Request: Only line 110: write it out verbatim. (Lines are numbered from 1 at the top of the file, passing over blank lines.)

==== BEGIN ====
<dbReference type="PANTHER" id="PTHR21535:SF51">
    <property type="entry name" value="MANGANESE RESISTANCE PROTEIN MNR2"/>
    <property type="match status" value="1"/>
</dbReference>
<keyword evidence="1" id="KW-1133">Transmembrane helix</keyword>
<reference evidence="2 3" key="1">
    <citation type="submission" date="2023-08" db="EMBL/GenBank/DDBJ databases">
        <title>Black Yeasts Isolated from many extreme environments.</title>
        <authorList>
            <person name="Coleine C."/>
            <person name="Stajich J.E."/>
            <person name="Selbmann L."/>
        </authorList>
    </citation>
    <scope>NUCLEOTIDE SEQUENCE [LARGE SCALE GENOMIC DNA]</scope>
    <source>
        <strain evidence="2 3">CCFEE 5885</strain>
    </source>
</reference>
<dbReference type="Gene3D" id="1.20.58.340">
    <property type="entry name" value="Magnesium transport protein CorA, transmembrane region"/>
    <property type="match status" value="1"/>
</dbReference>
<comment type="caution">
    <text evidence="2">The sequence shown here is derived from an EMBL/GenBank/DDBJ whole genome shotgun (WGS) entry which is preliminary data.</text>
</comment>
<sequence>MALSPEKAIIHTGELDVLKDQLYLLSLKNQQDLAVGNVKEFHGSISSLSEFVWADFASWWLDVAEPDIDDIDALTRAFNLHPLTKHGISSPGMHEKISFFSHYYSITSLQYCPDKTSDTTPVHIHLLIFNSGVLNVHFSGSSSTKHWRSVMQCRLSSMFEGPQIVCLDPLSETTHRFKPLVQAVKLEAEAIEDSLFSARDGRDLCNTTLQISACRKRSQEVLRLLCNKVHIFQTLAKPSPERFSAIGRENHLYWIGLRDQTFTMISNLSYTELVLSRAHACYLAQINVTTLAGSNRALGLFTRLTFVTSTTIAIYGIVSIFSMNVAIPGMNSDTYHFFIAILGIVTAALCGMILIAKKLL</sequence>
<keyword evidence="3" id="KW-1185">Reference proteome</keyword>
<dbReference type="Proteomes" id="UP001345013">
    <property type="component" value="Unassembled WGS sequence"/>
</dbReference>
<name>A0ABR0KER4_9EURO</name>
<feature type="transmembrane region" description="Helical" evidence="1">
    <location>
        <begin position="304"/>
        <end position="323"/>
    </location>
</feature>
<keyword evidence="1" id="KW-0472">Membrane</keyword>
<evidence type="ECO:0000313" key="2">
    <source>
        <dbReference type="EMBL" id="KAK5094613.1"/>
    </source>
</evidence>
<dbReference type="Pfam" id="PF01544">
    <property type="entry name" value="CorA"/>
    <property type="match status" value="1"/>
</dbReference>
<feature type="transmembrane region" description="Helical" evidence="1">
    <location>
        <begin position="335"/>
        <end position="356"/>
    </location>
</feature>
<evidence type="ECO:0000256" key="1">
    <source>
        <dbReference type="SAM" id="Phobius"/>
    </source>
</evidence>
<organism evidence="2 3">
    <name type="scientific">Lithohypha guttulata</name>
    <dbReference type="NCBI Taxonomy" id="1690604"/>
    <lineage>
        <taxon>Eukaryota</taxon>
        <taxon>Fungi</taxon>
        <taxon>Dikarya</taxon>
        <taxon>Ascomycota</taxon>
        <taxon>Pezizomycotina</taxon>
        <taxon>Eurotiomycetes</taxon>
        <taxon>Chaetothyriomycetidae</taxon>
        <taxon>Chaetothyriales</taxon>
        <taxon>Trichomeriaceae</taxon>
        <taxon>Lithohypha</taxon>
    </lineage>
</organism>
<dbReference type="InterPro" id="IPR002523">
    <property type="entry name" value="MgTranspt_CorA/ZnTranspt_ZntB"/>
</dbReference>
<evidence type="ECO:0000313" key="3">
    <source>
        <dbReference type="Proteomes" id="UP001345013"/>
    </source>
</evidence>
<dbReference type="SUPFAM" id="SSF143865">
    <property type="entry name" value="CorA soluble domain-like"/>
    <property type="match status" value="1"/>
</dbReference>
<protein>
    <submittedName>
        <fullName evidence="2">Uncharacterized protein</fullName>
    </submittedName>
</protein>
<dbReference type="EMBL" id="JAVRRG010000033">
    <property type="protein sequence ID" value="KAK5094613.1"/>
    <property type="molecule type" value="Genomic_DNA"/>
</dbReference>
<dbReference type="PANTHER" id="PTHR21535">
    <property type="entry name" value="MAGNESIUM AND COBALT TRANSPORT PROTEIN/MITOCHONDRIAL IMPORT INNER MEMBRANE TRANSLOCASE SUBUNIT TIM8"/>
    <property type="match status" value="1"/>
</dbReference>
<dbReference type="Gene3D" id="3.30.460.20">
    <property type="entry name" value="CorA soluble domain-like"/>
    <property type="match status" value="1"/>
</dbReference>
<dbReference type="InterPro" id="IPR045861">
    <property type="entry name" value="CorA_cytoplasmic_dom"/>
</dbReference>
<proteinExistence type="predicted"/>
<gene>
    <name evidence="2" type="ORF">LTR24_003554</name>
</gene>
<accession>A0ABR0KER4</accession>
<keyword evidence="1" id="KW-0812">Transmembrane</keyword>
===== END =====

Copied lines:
    <name evidence="2" type="ORF">LTR24_003554</name>